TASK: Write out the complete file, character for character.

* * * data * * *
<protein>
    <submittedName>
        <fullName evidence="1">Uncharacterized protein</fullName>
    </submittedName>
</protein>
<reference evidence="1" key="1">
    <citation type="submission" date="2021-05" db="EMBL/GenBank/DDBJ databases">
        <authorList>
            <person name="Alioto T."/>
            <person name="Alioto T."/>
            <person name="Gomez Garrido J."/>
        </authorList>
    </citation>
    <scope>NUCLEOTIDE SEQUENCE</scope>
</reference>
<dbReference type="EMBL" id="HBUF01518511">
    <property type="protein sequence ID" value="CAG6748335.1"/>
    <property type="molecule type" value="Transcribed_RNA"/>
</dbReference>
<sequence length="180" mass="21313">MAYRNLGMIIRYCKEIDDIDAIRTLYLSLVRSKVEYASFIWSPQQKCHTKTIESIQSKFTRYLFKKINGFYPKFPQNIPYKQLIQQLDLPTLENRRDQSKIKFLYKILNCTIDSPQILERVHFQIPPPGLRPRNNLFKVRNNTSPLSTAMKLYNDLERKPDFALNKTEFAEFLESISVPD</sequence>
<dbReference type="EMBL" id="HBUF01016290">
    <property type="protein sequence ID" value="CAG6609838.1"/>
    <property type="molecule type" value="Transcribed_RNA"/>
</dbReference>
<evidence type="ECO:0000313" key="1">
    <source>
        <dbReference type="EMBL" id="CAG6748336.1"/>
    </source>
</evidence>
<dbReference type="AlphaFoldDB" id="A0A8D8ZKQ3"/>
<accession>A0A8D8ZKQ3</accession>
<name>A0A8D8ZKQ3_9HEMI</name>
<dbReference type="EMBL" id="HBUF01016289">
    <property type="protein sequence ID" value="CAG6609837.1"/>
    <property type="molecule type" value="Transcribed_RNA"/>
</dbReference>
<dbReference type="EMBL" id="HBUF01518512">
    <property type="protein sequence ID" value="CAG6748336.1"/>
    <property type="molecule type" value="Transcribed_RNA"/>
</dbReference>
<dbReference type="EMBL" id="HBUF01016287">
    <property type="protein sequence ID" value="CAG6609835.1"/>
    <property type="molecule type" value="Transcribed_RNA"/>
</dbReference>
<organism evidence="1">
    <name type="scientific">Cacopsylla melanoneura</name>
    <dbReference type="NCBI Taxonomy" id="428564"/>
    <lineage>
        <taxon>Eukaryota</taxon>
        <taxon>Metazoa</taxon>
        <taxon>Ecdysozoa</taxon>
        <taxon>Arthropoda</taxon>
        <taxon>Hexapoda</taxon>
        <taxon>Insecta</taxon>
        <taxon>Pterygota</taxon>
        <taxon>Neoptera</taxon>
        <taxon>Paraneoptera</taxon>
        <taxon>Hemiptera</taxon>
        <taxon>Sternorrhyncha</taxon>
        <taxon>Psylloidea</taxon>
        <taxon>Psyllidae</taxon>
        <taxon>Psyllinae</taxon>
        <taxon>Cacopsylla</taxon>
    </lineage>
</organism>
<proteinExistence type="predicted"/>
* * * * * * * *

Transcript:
<protein>
    <submittedName>
        <fullName evidence="1">Uncharacterized protein</fullName>
    </submittedName>
</protein>
<reference evidence="1" key="1">
    <citation type="submission" date="2021-05" db="EMBL/GenBank/DDBJ databases">
        <authorList>
            <person name="Alioto T."/>
            <person name="Alioto T."/>
            <person name="Gomez Garrido J."/>
        </authorList>
    </citation>
    <scope>NUCLEOTIDE SEQUENCE</scope>
</reference>
<dbReference type="EMBL" id="HBUF01518511">
    <property type="protein sequence ID" value="CAG6748335.1"/>
    <property type="molecule type" value="Transcribed_RNA"/>
</dbReference>
<sequence length="180" mass="21313">MAYRNLGMIIRYCKEIDDIDAIRTLYLSLVRSKVEYASFIWSPQQKCHTKTIESIQSKFTRYLFKKINGFYPKFPQNIPYKQLIQQLDLPTLENRRDQSKIKFLYKILNCTIDSPQILERVHFQIPPPGLRPRNNLFKVRNNTSPLSTAMKLYNDLERKPDFALNKTEFAEFLESISVPD</sequence>
<dbReference type="EMBL" id="HBUF01016290">
    <property type="protein sequence ID" value="CAG6609838.1"/>
    <property type="molecule type" value="Transcribed_RNA"/>
</dbReference>
<evidence type="ECO:0000313" key="1">
    <source>
        <dbReference type="EMBL" id="CAG6748336.1"/>
    </source>
</evidence>
<dbReference type="AlphaFoldDB" id="A0A8D8ZKQ3"/>
<accession>A0A8D8ZKQ3</accession>
<name>A0A8D8ZKQ3_9HEMI</name>
<dbReference type="EMBL" id="HBUF01016289">
    <property type="protein sequence ID" value="CAG6609837.1"/>
    <property type="molecule type" value="Transcribed_RNA"/>
</dbReference>
<dbReference type="EMBL" id="HBUF01518512">
    <property type="protein sequence ID" value="CAG6748336.1"/>
    <property type="molecule type" value="Transcribed_RNA"/>
</dbReference>
<dbReference type="EMBL" id="HBUF01016287">
    <property type="protein sequence ID" value="CAG6609835.1"/>
    <property type="molecule type" value="Transcribed_RNA"/>
</dbReference>
<organism evidence="1">
    <name type="scientific">Cacopsylla melanoneura</name>
    <dbReference type="NCBI Taxonomy" id="428564"/>
    <lineage>
        <taxon>Eukaryota</taxon>
        <taxon>Metazoa</taxon>
        <taxon>Ecdysozoa</taxon>
        <taxon>Arthropoda</taxon>
        <taxon>Hexapoda</taxon>
        <taxon>Insecta</taxon>
        <taxon>Pterygota</taxon>
        <taxon>Neoptera</taxon>
        <taxon>Paraneoptera</taxon>
        <taxon>Hemiptera</taxon>
        <taxon>Sternorrhyncha</taxon>
        <taxon>Psylloidea</taxon>
        <taxon>Psyllidae</taxon>
        <taxon>Psyllinae</taxon>
        <taxon>Cacopsylla</taxon>
    </lineage>
</organism>
<proteinExistence type="predicted"/>